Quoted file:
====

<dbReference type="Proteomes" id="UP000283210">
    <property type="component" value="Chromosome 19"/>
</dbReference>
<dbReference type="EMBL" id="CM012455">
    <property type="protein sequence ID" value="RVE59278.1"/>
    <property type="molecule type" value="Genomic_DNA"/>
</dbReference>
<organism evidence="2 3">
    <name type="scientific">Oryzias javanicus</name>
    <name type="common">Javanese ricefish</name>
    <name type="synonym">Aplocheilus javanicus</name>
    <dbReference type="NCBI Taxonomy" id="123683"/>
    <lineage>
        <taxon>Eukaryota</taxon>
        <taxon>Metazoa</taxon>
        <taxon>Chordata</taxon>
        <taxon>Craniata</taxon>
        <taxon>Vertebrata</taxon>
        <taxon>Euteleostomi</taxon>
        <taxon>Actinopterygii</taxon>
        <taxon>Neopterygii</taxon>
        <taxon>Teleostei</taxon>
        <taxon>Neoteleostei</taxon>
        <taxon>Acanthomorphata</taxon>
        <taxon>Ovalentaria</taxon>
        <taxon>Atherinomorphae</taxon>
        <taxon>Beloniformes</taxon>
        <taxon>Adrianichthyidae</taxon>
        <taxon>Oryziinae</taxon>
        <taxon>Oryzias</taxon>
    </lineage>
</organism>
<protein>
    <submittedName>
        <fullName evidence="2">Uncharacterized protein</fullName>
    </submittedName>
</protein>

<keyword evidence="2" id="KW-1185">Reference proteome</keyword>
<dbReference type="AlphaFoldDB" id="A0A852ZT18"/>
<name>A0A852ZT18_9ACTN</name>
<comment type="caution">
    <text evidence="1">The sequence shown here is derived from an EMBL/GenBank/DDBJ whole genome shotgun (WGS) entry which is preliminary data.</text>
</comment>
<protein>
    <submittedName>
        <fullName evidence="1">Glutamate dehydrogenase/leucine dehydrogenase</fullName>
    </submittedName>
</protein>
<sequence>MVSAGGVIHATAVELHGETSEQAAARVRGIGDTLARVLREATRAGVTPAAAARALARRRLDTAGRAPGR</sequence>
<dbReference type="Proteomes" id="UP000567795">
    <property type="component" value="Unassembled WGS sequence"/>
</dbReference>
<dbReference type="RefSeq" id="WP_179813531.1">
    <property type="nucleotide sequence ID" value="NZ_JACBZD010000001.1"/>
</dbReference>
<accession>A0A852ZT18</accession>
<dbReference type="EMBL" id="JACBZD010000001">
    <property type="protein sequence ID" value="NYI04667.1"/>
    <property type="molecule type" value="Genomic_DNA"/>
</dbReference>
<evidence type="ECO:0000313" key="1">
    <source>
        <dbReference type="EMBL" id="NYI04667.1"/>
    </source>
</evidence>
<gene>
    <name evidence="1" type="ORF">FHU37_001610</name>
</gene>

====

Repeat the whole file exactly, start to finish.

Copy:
<dbReference type="Proteomes" id="UP000283210">
    <property type="component" value="Chromosome 19"/>
</dbReference>
<dbReference type="EMBL" id="CM012455">
    <property type="protein sequence ID" value="RVE59278.1"/>
    <property type="molecule type" value="Genomic_DNA"/>
</dbReference>
<organism evidence="2 3">
    <name type="scientific">Oryzias javanicus</name>
    <name type="common">Javanese ricefish</name>
    <name type="synonym">Aplocheilus javanicus</name>
    <dbReference type="NCBI Taxonomy" id="123683"/>
    <lineage>
        <taxon>Eukaryota</taxon>
        <taxon>Metazoa</taxon>
        <taxon>Chordata</taxon>
        <taxon>Craniata</taxon>
        <taxon>Vertebrata</taxon>
        <taxon>Euteleostomi</taxon>
        <taxon>Actinopterygii</taxon>
        <taxon>Neopterygii</taxon>
        <taxon>Teleostei</taxon>
        <taxon>Neoteleostei</taxon>
        <taxon>Acanthomorphata</taxon>
        <taxon>Ovalentaria</taxon>
        <taxon>Atherinomorphae</taxon>
        <taxon>Beloniformes</taxon>
        <taxon>Adrianichthyidae</taxon>
        <taxon>Oryziinae</taxon>
        <taxon>Oryzias</taxon>
    </lineage>
</organism>
<protein>
    <submittedName>
        <fullName evidence="2">Uncharacterized protein</fullName>
    </submittedName>
</protein>

<keyword evidence="2" id="KW-1185">Reference proteome</keyword>
<dbReference type="AlphaFoldDB" id="A0A852ZT18"/>
<name>A0A852ZT18_9ACTN</name>
<comment type="caution">
    <text evidence="1">The sequence shown here is derived from an EMBL/GenBank/DDBJ whole genome shotgun (WGS) entry which is preliminary data.</text>
</comment>
<protein>
    <submittedName>
        <fullName evidence="1">Glutamate dehydrogenase/leucine dehydrogenase</fullName>
    </submittedName>
</protein>
<sequence>MVSAGGVIHATAVELHGETSEQAAARVRGIGDTLARVLREATRAGVTPAAAARALARRRLDTAGRAPGR</sequence>
<dbReference type="Proteomes" id="UP000567795">
    <property type="component" value="Unassembled WGS sequence"/>
</dbReference>
<dbReference type="RefSeq" id="WP_179813531.1">
    <property type="nucleotide sequence ID" value="NZ_JACBZD010000001.1"/>
</dbReference>
<accession>A0A852ZT18</accession>
<dbReference type="EMBL" id="JACBZD010000001">
    <property type="protein sequence ID" value="NYI04667.1"/>
    <property type="molecule type" value="Genomic_DNA"/>
</dbReference>
<evidence type="ECO:0000313" key="1">
    <source>
        <dbReference type="EMBL" id="NYI04667.1"/>
    </source>
</evidence>
<gene>
    <name evidence="1" type="ORF">FHU37_001610</name>
</gene>